Comedian (and rooster) Oscar Kightley fronts this 2013 beginner’s guide to the Chinese zodiac. His mission: to explore the 12 oriental star signs. As the Kiwi population heads towards one in six being of Asian origin, Kightley surveys a cavalcade of contemporary Kiwi personalities for their views on stargazing, from his Harry co-star Sam Neill to lawyer Mai Chen. This excerpt is a potted history of the oriental zodiac, aided by animation; then it's enter the dragon. Made for TV3’s Inside New Zealand documentary strand it was directed by bro’Town creator Elizabeth Mitchell.
Open Home was a 90s series looking at New Zealand homes and the people making, designing and living in them. This episode from the third season ranges from deconstructionism to DIY. Builder (and future Dunedin mayor) David Cull checks out a Northland glasshouse designed by Nigel Cook, before visiting the renovated Australian farmhouse and digital recording studio of Dragon band member Todd Hunter. Susan Wood tries translating the architectural theory of deconstructionism with the help of Auckland architects, including Mark Wigley.
In this documentary, writer and satirist Peter Hawes crosses the Bombay Hills border in his Morris van to record his take on mid 1980s Auckland. Pocked with as many puns as Auckland has volcanic craters, Hawes' profile is a sprawling, breezy look at New Zealand's largest city: from a Chase Corporation high rise to shearing sheep in Cornwall Park; from Eden Park to Bastion Point. Interviews (with politicians, sportspeople, gossip columnists, strip club fashion designers) are mixed with skits covering jogging, bridge building, shipwrecks, multiculturalism and sewers.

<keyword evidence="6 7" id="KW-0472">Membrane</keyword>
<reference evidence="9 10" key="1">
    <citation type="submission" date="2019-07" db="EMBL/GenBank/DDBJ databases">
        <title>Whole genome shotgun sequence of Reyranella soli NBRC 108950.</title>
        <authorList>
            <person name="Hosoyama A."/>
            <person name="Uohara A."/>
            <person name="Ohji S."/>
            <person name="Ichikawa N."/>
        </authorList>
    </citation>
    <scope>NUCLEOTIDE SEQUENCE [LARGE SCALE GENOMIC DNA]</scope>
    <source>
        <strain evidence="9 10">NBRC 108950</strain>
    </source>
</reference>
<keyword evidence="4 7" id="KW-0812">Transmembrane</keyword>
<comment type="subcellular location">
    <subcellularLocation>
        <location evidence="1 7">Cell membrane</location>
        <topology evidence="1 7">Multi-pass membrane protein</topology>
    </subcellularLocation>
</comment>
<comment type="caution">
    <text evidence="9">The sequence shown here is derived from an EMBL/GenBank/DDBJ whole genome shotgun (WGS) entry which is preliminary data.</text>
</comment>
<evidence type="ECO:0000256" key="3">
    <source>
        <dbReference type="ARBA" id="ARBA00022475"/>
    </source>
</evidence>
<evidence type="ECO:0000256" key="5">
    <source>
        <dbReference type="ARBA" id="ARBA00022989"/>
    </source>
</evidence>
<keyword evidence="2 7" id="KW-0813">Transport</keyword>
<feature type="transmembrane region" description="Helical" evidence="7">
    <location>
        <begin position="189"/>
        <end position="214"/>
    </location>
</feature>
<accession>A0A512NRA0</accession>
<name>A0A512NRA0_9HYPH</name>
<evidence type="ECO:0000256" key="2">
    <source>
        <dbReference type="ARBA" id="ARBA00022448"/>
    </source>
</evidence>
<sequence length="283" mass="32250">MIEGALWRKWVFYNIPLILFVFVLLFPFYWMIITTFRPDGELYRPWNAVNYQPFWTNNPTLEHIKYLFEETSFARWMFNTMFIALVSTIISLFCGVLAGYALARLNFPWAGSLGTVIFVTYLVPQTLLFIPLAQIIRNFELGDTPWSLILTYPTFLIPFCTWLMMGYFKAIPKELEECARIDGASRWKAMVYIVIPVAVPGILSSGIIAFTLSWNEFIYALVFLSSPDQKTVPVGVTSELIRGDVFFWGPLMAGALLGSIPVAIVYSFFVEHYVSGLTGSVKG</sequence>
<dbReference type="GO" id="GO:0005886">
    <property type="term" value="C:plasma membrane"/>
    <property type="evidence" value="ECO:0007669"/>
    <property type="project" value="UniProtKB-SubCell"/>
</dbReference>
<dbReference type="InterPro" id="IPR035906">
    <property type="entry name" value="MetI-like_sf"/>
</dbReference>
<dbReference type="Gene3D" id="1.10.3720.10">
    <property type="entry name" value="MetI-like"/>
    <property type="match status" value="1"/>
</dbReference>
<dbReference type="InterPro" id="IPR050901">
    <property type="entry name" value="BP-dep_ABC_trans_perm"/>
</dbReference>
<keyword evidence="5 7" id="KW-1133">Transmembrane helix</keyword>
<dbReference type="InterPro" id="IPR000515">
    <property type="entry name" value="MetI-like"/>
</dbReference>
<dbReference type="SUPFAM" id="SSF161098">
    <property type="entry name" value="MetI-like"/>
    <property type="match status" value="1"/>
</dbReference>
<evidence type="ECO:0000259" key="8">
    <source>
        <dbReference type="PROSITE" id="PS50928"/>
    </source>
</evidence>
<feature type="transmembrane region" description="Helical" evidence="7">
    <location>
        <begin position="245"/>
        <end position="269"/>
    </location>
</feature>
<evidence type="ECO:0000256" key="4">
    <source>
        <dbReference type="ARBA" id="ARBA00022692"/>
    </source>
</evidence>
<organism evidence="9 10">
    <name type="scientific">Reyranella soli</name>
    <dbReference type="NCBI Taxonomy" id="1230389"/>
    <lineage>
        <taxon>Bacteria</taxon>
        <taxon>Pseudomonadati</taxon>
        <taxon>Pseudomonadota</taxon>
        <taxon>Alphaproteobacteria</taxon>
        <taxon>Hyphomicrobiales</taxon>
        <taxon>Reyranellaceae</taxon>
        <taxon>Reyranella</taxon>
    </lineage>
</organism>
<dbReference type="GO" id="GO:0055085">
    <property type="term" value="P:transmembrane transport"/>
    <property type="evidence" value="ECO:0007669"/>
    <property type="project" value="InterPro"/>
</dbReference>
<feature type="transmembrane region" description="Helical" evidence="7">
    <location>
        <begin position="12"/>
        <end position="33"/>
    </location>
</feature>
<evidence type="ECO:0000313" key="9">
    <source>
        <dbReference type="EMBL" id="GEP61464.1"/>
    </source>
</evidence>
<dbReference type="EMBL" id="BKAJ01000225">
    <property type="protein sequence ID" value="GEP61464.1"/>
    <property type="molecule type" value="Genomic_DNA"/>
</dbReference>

In this episode of the Jon Gadsby written rural sitcom, the locals at The Rabbiter’s Rest pub attempt to take an overzealous young constable down a peg. Michael Haigh (Gliding On) has yet another of his police roles as the worldly wise local sergeant. No appearance from Gadsby in this episode, but David Telford plays the genial proprietor, Doreen the barmaid reprises the role Annie Whittle made famous in A Week of It, and Billy T James is among the regulars propping up the bar. The humour is gentle; some of the jokes are shaggier than the local sheep flock at shearing time.